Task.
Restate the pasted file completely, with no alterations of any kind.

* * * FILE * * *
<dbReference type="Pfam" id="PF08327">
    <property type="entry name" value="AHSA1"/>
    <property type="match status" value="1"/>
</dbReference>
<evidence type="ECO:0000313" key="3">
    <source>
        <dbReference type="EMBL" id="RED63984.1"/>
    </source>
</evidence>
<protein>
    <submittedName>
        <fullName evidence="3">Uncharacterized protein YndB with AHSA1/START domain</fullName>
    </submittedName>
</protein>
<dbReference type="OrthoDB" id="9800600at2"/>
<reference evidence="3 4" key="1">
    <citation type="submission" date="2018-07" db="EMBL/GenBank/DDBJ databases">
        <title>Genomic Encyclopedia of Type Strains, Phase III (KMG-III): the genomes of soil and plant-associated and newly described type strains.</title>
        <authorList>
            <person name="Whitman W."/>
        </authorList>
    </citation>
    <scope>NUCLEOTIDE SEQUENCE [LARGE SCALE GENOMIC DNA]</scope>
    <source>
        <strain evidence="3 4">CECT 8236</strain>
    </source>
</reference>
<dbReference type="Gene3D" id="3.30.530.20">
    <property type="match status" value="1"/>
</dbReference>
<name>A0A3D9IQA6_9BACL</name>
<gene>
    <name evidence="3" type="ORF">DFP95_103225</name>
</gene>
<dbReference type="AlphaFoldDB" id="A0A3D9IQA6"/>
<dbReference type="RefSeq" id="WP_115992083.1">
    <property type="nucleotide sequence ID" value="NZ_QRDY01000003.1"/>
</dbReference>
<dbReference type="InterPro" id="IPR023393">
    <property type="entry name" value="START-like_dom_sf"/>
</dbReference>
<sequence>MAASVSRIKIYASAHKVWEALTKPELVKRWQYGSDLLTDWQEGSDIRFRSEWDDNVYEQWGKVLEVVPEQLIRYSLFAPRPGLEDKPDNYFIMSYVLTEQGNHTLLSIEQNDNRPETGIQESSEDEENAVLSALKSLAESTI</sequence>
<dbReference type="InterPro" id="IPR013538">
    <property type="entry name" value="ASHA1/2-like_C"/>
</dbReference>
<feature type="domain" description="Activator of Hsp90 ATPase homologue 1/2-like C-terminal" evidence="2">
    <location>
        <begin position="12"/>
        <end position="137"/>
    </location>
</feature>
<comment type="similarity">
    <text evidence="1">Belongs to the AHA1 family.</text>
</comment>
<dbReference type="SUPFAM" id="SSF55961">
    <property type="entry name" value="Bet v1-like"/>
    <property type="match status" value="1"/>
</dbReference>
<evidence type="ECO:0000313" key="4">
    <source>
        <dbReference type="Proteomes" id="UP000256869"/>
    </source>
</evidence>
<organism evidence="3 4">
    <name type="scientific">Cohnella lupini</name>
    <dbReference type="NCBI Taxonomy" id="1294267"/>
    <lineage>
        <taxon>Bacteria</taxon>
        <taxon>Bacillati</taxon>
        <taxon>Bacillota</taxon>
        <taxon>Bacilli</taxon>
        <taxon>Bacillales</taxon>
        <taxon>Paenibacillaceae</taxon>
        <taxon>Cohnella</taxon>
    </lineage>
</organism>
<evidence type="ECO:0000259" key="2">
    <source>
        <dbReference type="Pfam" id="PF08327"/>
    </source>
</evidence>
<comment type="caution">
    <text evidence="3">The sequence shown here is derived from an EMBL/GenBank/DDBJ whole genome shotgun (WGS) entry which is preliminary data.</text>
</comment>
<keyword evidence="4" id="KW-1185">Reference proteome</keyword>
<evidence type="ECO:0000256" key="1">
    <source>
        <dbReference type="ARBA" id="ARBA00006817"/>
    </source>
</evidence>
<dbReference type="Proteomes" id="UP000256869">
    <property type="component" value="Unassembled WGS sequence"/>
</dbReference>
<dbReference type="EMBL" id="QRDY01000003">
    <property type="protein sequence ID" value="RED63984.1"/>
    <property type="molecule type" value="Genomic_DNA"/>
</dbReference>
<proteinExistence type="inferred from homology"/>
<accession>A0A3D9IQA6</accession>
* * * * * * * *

<dbReference type="Pfam" id="PF08327">
    <property type="entry name" value="AHSA1"/>
    <property type="match status" value="1"/>
</dbReference>
<evidence type="ECO:0000313" key="3">
    <source>
        <dbReference type="EMBL" id="RED63984.1"/>
    </source>
</evidence>
<protein>
    <submittedName>
        <fullName evidence="3">Uncharacterized protein YndB with AHSA1/START domain</fullName>
    </submittedName>
</protein>
<dbReference type="OrthoDB" id="9800600at2"/>
<reference evidence="3 4" key="1">
    <citation type="submission" date="2018-07" db="EMBL/GenBank/DDBJ databases">
        <title>Genomic Encyclopedia of Type Strains, Phase III (KMG-III): the genomes of soil and plant-associated and newly described type strains.</title>
        <authorList>
            <person name="Whitman W."/>
        </authorList>
    </citation>
    <scope>NUCLEOTIDE SEQUENCE [LARGE SCALE GENOMIC DNA]</scope>
    <source>
        <strain evidence="3 4">CECT 8236</strain>
    </source>
</reference>
<dbReference type="Gene3D" id="3.30.530.20">
    <property type="match status" value="1"/>
</dbReference>
<name>A0A3D9IQA6_9BACL</name>
<gene>
    <name evidence="3" type="ORF">DFP95_103225</name>
</gene>
<dbReference type="AlphaFoldDB" id="A0A3D9IQA6"/>
<dbReference type="RefSeq" id="WP_115992083.1">
    <property type="nucleotide sequence ID" value="NZ_QRDY01000003.1"/>
</dbReference>
<dbReference type="InterPro" id="IPR023393">
    <property type="entry name" value="START-like_dom_sf"/>
</dbReference>
<sequence>MAASVSRIKIYASAHKVWEALTKPELVKRWQYGSDLLTDWQEGSDIRFRSEWDDNVYEQWGKVLEVVPEQLIRYSLFAPRPGLEDKPDNYFIMSYVLTEQGNHTLLSIEQNDNRPETGIQESSEDEENAVLSALKSLAESTI</sequence>
<dbReference type="InterPro" id="IPR013538">
    <property type="entry name" value="ASHA1/2-like_C"/>
</dbReference>
<feature type="domain" description="Activator of Hsp90 ATPase homologue 1/2-like C-terminal" evidence="2">
    <location>
        <begin position="12"/>
        <end position="137"/>
    </location>
</feature>
<comment type="similarity">
    <text evidence="1">Belongs to the AHA1 family.</text>
</comment>
<dbReference type="SUPFAM" id="SSF55961">
    <property type="entry name" value="Bet v1-like"/>
    <property type="match status" value="1"/>
</dbReference>
<evidence type="ECO:0000313" key="4">
    <source>
        <dbReference type="Proteomes" id="UP000256869"/>
    </source>
</evidence>
<organism evidence="3 4">
    <name type="scientific">Cohnella lupini</name>
    <dbReference type="NCBI Taxonomy" id="1294267"/>
    <lineage>
        <taxon>Bacteria</taxon>
        <taxon>Bacillati</taxon>
        <taxon>Bacillota</taxon>
        <taxon>Bacilli</taxon>
        <taxon>Bacillales</taxon>
        <taxon>Paenibacillaceae</taxon>
        <taxon>Cohnella</taxon>
    </lineage>
</organism>
<evidence type="ECO:0000259" key="2">
    <source>
        <dbReference type="Pfam" id="PF08327"/>
    </source>
</evidence>
<comment type="caution">
    <text evidence="3">The sequence shown here is derived from an EMBL/GenBank/DDBJ whole genome shotgun (WGS) entry which is preliminary data.</text>
</comment>
<keyword evidence="4" id="KW-1185">Reference proteome</keyword>
<evidence type="ECO:0000256" key="1">
    <source>
        <dbReference type="ARBA" id="ARBA00006817"/>
    </source>
</evidence>
<dbReference type="Proteomes" id="UP000256869">
    <property type="component" value="Unassembled WGS sequence"/>
</dbReference>
<dbReference type="EMBL" id="QRDY01000003">
    <property type="protein sequence ID" value="RED63984.1"/>
    <property type="molecule type" value="Genomic_DNA"/>
</dbReference>
<proteinExistence type="inferred from homology"/>
<accession>A0A3D9IQA6</accession>